Transfer of Learning

Transfer of Learning Author Robert E. Haskell
ISBN-10 9780123305954
Release 2001
Pages 241
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Educators and educational psychologists recognize transfer of learning as a significant issue in various fields of instruction. Transfer of learning cuts across various educational domains, curricula, and methods. This book shows that transfer of learning is not just a technique of learning or instruction, but a way of thinking and knowing.



Exceptional Creativity in Science and Technology

Exceptional Creativity in Science and Technology Author Andrew Robinson
ISBN-10 9781599474304
Release 2013-02-22
Pages 272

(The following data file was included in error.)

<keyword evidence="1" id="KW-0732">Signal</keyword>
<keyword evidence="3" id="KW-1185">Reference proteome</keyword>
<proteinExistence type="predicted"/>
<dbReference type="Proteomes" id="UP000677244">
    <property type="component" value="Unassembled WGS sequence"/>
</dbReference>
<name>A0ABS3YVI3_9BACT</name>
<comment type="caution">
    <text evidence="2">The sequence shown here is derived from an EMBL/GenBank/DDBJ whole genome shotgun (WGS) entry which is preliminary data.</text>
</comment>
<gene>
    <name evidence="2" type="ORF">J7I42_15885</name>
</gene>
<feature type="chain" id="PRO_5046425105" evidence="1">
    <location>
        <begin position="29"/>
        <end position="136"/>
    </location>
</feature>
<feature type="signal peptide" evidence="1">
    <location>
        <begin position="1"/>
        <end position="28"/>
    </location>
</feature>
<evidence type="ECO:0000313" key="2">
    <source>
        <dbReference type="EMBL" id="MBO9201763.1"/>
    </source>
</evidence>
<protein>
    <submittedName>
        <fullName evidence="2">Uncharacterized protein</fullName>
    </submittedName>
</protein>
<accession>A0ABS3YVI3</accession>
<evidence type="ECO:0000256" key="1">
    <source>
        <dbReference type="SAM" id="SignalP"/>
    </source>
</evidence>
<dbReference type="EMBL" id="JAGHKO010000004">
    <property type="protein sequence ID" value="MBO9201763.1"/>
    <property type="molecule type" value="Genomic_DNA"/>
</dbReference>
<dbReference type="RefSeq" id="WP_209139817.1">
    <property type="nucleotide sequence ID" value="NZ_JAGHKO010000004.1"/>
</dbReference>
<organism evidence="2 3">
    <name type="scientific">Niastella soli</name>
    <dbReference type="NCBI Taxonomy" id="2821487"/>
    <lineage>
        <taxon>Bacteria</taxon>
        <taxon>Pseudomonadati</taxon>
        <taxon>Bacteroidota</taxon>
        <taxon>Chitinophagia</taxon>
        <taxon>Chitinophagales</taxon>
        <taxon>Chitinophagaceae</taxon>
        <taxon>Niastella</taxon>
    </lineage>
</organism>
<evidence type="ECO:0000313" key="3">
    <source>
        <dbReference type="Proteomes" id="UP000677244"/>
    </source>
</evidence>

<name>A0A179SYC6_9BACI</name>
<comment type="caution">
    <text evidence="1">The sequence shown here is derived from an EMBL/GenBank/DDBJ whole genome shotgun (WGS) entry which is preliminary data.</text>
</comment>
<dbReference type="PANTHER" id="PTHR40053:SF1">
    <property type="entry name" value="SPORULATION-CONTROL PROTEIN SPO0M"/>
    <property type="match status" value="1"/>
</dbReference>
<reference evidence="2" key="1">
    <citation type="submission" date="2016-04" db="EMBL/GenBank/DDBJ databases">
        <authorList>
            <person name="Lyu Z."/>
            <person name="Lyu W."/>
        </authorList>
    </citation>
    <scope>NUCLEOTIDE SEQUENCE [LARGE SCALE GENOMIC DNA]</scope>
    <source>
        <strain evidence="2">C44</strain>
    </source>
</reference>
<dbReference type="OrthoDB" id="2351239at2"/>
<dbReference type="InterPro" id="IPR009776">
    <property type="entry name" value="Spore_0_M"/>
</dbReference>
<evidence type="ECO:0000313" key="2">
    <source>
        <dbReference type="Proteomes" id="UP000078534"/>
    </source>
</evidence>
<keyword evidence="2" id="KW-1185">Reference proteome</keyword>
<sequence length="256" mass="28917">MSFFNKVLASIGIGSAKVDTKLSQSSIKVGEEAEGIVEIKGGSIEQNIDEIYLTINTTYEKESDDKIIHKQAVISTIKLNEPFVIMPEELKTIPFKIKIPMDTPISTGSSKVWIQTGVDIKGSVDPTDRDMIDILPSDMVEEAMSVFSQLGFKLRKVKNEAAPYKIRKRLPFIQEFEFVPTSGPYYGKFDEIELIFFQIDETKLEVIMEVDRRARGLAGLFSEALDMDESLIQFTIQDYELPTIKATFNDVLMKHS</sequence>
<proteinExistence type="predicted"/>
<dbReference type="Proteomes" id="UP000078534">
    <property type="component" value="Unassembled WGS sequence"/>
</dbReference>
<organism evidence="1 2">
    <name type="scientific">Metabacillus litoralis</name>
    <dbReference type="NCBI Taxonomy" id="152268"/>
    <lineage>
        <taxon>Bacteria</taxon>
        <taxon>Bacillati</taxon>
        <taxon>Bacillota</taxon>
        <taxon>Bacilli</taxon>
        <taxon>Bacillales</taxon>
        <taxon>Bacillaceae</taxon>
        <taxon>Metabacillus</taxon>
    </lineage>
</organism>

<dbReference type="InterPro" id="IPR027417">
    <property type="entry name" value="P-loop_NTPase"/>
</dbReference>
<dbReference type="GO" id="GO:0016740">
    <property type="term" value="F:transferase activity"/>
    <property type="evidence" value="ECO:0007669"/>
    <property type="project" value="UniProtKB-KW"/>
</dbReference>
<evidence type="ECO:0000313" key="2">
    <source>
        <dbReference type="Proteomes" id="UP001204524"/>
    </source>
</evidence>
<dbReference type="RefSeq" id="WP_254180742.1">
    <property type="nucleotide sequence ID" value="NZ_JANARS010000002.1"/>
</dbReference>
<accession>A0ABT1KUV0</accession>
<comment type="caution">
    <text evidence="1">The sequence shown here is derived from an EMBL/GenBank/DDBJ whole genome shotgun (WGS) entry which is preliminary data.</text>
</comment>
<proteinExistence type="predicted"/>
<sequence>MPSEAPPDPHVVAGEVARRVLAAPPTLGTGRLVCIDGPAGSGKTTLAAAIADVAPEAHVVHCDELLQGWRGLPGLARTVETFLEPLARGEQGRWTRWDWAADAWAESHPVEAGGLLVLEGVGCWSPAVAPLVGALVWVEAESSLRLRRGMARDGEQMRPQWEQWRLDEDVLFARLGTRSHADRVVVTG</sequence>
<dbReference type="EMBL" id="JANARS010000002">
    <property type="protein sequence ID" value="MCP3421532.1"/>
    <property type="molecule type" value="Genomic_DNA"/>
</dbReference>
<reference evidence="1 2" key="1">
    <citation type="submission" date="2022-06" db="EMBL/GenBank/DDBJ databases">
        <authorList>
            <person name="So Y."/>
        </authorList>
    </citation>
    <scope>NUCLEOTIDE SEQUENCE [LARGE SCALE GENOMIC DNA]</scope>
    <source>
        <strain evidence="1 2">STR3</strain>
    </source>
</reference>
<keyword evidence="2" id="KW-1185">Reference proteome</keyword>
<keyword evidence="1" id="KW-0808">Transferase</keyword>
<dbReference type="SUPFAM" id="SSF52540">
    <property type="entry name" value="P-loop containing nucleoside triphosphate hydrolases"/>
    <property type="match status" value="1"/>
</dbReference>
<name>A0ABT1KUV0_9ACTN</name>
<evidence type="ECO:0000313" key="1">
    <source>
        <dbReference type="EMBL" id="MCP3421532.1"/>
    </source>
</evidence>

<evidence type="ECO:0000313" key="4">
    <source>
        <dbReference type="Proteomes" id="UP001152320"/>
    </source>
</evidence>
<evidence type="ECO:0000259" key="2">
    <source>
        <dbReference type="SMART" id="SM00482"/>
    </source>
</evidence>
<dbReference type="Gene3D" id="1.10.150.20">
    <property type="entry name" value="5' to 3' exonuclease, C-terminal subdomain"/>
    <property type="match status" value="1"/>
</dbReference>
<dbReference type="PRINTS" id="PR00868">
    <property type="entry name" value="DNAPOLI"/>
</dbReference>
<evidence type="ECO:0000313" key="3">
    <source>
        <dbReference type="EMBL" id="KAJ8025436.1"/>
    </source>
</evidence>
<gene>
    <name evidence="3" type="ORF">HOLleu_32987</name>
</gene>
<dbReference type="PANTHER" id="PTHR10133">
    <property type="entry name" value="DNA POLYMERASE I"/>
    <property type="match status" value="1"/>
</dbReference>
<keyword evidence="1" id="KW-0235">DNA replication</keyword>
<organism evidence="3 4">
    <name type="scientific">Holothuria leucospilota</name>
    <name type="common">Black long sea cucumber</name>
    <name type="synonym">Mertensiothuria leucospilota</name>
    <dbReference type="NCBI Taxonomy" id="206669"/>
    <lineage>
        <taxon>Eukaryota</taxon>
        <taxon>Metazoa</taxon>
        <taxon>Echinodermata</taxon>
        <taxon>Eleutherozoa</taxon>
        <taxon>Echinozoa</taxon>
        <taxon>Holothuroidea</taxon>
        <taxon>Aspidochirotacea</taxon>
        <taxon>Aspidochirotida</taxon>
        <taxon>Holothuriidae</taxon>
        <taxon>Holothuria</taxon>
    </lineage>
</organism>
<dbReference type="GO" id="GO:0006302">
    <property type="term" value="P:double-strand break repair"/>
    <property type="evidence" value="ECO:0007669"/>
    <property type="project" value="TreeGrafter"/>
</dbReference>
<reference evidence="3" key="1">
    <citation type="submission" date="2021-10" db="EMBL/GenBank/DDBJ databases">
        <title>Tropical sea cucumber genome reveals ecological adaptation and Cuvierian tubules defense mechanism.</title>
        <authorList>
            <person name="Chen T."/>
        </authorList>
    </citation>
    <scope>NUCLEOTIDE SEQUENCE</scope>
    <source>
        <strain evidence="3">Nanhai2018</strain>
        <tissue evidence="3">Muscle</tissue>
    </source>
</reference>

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In the evolution of science and technology, laws governing exceptional creativity and innovation have yet to be discovered. The historian Thomas Kuhn, in his influential study The Structure of Scientific Revolutions, noted that the final stage in a scientific breakthrough such as Albert Einstein’s theory of relativity—that is, the most crucial stage—was “inscrutable.” The same is still true half a century later. Yet, there has been considerable progress in understanding many of the stages and facets of exceptional creativity and innovation. In Exceptional Creativity in Science and Technology editor Andrew Robinson gathers together a diverse group of contributors to explore this progress. This new collection arises from a symposium with the same title held at the Institute for Advanced Study (IAS), in Princeton. Organized by the John Templeton Foundation, the symposium had as its chair the late distinguished doctor and geneticist Baruch S. Blumberg, while its IAS host was the well-known physicist Freeman J. Dyson—both of whom have contributed chapters to the book. In addition to scientists, engineers, and an inventor, the book’s fifteen contributors include an economist, entrepreneurs, historians, and sociologists, all working at leading institutions, including Bell Laboratories, Microsoft Research, Oxford University, Princeton University, and Stanford University. Each contributor brings a unique perspective to the relationships between exceptional scientific creativity and innovation by individuals and institutions. The diverse list of disciplines covered, the high-profile contributors (including two Nobel laureates), and their fascinating insights into this overarching question—how exactly do we make breakthroughs?—will make this collection of interest to anyone involved with the creative process in any context, but it will be especially appealing to readers in scientific and technological fields.